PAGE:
Prints are an important part of the œuvre of many artists. Upcoming auctions at Dorotheum feature a number of these treasures-on-paper, including remarkable prints by the likes of Edvard Munch, Pablo Picasso, Egon Schiele and Joan Miró.
“Just a print?” Woodcut, etching, lithography, silkscreen and other printmaking processes offer a range of interesting artistic possibilities. It is this experimental quality that has made printmaking an integral part of many artists’ practice, allowing them to explore the unique characteristics and limitations of the technique. A growing awareness of the importance of graphic works is reflected in exhibitions such as The Great Masters of Printmaking, currently on show at the Albertina until May 2023. Many painting luminaries turned to printmaking for the unique expressive possibilities it offered. Edvard Munch, for example, often depicted the same motifs in his prints as he did in his paintings, which is not to say that he simply reproduced in one medium what he had rendered in another. Munch’s prints allowed him to explore and experiment with the medium in ways that were not achievable in his paintings, resulting in a distinct and individualised body of work. Printmaking also crucially shaped Pablo Picasso’s output. Throughout his career, the artist used printmaking to explore different technical possibilities and lend new form and visibility to his creative process. The Spanish legend often printed intermediate stages, worked on the print and then resumed the printing process, resulting in a body of work that reflects his deep understanding of the medium. At times, Picasso even developed what might be called a “graphic work mania”. A series of 347 etchings produced between 16 March and 8 October 1968 is a testament to his graphic inventiveness and artistic creativity. “How interesting it is”, wrote Ernst Ludwig Kirchner in 1921, using his pseudonym L. de Marsalle, “to scan these graphic works down to the smallest detail, sheet by sheet, without feeling the hours tick by. Nowhere does one get to know an artist better than through his prints.” Indeed, prints are an accessible way for many collectors to engage deeply with an artist’s œuvre. They can in many cases be purchased at a much lower price than paintings or drawings by the same creator; other editions of the same print might also feature in museums and graphic arts collections. The opportunity to compete with these institutions and build one’s own collection of unique and valuable prints is one many collectors would be hard-pressed to pass up.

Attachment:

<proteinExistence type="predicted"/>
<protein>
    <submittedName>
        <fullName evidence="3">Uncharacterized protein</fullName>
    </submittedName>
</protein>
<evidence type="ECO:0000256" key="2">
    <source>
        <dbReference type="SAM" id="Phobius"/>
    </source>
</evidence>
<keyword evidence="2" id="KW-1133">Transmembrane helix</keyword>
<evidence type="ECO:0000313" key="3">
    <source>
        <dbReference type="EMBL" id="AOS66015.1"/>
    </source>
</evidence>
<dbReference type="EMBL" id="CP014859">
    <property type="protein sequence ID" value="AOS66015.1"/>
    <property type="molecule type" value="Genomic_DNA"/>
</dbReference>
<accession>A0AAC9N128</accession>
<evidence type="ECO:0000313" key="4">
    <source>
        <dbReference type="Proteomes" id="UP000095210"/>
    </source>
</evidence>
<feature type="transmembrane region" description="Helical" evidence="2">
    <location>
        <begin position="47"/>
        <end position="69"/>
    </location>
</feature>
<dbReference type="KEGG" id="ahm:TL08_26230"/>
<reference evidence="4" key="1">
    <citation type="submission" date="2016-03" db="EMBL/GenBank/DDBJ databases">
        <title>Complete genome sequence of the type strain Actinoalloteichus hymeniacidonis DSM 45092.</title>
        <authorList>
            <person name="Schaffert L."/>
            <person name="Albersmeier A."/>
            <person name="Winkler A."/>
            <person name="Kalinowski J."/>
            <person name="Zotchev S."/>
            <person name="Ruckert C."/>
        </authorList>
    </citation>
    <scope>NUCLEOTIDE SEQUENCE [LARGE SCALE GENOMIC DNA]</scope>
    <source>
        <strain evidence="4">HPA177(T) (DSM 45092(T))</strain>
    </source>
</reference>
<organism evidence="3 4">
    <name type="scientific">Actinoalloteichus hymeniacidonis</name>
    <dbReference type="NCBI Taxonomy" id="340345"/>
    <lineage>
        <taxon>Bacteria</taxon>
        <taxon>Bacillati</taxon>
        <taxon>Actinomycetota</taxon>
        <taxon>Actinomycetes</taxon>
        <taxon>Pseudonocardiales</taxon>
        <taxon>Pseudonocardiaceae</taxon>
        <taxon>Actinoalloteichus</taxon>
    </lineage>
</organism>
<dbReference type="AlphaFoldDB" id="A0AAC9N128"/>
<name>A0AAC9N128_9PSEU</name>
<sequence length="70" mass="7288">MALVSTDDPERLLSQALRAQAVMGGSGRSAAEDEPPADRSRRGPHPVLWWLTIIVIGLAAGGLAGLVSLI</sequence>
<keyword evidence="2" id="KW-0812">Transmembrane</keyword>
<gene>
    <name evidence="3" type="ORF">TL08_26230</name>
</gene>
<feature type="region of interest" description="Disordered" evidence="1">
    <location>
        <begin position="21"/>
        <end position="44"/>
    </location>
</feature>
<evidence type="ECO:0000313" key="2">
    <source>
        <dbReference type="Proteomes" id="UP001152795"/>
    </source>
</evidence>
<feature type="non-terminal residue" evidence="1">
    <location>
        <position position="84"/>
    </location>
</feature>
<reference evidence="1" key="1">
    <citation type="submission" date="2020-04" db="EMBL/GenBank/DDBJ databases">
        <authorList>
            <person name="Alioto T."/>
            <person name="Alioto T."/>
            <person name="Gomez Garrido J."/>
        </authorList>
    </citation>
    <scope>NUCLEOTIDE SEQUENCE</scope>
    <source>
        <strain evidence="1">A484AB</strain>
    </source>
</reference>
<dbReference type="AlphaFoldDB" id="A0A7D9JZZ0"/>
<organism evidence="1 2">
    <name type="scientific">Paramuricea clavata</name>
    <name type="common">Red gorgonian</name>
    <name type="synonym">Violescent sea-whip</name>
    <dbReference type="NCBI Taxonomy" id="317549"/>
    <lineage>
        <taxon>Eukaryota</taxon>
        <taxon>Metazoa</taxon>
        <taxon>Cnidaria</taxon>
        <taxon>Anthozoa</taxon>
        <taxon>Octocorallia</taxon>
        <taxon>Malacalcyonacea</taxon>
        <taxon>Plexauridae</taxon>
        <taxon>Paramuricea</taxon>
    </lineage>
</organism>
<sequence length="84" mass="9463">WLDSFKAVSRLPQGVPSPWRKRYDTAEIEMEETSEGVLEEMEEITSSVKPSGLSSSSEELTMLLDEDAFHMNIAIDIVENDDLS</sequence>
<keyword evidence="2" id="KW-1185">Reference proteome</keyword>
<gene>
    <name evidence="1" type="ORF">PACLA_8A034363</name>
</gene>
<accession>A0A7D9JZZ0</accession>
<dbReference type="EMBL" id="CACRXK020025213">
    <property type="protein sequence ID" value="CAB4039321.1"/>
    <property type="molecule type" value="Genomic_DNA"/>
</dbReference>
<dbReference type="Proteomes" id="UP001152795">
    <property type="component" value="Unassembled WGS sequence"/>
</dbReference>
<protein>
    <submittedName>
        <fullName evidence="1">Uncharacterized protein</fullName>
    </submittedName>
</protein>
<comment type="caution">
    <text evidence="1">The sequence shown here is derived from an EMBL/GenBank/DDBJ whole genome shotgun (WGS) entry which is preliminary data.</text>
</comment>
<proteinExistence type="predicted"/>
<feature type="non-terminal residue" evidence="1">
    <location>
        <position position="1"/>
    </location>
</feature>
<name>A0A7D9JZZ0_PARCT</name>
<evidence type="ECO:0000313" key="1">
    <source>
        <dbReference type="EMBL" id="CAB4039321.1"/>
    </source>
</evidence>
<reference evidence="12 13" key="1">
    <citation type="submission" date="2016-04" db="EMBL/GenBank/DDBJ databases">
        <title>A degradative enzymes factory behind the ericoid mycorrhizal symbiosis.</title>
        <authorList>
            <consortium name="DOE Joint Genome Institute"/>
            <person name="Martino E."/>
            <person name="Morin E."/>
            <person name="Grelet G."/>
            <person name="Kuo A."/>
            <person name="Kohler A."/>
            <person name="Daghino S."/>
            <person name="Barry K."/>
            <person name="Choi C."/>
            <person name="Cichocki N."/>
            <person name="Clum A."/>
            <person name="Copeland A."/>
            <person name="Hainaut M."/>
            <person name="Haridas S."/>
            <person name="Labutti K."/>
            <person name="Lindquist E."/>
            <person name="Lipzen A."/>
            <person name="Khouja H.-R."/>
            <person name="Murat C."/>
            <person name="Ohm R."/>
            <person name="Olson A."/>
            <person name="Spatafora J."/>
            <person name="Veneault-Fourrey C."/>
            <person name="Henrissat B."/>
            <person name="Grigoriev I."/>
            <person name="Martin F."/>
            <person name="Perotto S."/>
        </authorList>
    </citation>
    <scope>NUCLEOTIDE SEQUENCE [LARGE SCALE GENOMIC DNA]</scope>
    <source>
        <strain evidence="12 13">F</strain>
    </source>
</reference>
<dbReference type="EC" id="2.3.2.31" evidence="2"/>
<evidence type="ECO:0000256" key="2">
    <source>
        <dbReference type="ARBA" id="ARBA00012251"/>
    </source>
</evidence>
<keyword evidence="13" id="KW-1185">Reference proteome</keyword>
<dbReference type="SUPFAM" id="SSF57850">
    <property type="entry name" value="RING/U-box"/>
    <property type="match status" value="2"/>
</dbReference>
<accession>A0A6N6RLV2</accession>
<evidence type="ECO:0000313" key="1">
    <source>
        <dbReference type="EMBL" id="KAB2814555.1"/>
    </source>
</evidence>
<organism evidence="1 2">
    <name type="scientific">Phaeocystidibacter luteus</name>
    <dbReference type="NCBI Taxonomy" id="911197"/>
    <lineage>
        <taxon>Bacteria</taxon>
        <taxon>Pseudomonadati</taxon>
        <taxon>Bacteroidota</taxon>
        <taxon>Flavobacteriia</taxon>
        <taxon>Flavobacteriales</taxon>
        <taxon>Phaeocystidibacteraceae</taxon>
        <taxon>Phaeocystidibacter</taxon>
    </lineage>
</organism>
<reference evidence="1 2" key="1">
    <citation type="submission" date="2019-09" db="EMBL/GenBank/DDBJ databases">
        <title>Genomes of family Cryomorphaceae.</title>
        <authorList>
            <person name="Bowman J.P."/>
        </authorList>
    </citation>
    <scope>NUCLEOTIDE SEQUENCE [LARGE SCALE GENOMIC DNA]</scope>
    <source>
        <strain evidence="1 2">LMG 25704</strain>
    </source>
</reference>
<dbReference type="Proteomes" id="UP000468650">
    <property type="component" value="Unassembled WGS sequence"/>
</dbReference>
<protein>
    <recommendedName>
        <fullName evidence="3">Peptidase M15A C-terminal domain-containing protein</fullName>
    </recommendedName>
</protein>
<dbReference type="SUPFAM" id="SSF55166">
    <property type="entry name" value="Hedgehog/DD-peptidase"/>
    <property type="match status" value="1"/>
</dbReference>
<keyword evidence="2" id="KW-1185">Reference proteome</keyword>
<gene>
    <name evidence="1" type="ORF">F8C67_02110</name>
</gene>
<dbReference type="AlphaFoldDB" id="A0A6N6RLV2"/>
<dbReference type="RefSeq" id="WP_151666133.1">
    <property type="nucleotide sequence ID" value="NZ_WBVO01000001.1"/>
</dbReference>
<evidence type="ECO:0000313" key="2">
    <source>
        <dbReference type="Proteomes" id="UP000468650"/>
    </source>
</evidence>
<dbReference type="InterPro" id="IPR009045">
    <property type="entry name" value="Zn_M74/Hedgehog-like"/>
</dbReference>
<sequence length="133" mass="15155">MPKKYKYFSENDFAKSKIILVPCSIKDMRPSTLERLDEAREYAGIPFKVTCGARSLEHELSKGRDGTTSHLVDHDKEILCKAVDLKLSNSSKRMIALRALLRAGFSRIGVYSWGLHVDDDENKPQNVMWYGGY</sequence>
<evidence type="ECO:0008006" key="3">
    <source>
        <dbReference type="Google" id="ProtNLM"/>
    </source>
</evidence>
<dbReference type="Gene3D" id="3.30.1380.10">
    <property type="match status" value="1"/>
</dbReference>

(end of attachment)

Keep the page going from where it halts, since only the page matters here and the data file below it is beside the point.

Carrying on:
Raphael Achterberg is Specialist in Modern and Contemporary Prints at Dorotheum.